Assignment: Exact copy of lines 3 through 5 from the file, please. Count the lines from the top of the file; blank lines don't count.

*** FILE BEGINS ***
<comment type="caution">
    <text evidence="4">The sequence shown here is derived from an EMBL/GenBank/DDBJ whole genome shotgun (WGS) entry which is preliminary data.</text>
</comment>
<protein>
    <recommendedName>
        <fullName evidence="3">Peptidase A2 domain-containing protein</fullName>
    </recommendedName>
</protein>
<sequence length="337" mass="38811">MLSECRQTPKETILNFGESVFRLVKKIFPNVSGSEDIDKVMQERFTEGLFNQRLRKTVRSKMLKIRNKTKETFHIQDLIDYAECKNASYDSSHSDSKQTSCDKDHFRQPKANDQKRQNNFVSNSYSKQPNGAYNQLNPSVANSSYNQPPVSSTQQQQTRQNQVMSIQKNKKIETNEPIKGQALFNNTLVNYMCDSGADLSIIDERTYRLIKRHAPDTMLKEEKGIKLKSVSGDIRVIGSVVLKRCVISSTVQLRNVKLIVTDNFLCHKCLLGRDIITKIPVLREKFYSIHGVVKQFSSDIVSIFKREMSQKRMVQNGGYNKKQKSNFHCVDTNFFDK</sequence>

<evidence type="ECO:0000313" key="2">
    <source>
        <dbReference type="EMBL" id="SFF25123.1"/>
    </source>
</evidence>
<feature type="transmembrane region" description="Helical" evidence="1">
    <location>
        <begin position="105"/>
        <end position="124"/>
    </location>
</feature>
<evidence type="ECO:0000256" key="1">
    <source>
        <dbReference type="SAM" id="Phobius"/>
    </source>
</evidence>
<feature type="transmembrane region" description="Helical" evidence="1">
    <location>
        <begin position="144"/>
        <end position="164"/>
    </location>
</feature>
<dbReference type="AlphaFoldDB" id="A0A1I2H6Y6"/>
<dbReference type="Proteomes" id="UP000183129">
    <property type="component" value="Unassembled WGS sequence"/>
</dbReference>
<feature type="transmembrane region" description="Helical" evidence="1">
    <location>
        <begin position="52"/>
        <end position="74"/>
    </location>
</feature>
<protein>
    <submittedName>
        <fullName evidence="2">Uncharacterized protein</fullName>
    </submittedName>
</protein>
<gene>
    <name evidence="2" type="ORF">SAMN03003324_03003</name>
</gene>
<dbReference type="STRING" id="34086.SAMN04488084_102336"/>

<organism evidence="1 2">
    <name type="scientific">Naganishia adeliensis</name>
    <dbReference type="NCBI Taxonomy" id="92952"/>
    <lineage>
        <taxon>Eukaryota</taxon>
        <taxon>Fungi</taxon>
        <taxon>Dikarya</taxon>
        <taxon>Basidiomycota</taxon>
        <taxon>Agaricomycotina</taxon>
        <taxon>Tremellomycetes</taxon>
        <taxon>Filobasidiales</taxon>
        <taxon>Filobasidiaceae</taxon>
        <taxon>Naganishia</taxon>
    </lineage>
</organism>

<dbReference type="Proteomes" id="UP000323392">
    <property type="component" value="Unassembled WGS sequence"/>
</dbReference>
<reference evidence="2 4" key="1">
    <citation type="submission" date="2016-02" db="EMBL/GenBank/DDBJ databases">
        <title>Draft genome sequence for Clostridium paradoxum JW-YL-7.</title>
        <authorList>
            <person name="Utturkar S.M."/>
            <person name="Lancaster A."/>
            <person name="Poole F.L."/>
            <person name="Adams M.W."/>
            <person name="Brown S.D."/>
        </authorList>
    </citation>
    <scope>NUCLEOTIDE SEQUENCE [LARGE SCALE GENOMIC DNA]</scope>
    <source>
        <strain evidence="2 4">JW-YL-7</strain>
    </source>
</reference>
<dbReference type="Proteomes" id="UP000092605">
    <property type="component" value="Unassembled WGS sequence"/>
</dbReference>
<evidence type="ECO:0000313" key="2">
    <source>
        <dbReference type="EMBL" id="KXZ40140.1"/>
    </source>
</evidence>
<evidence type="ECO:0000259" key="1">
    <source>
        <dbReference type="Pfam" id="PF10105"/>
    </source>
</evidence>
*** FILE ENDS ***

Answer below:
</comment>
<protein>
    <recommendedName>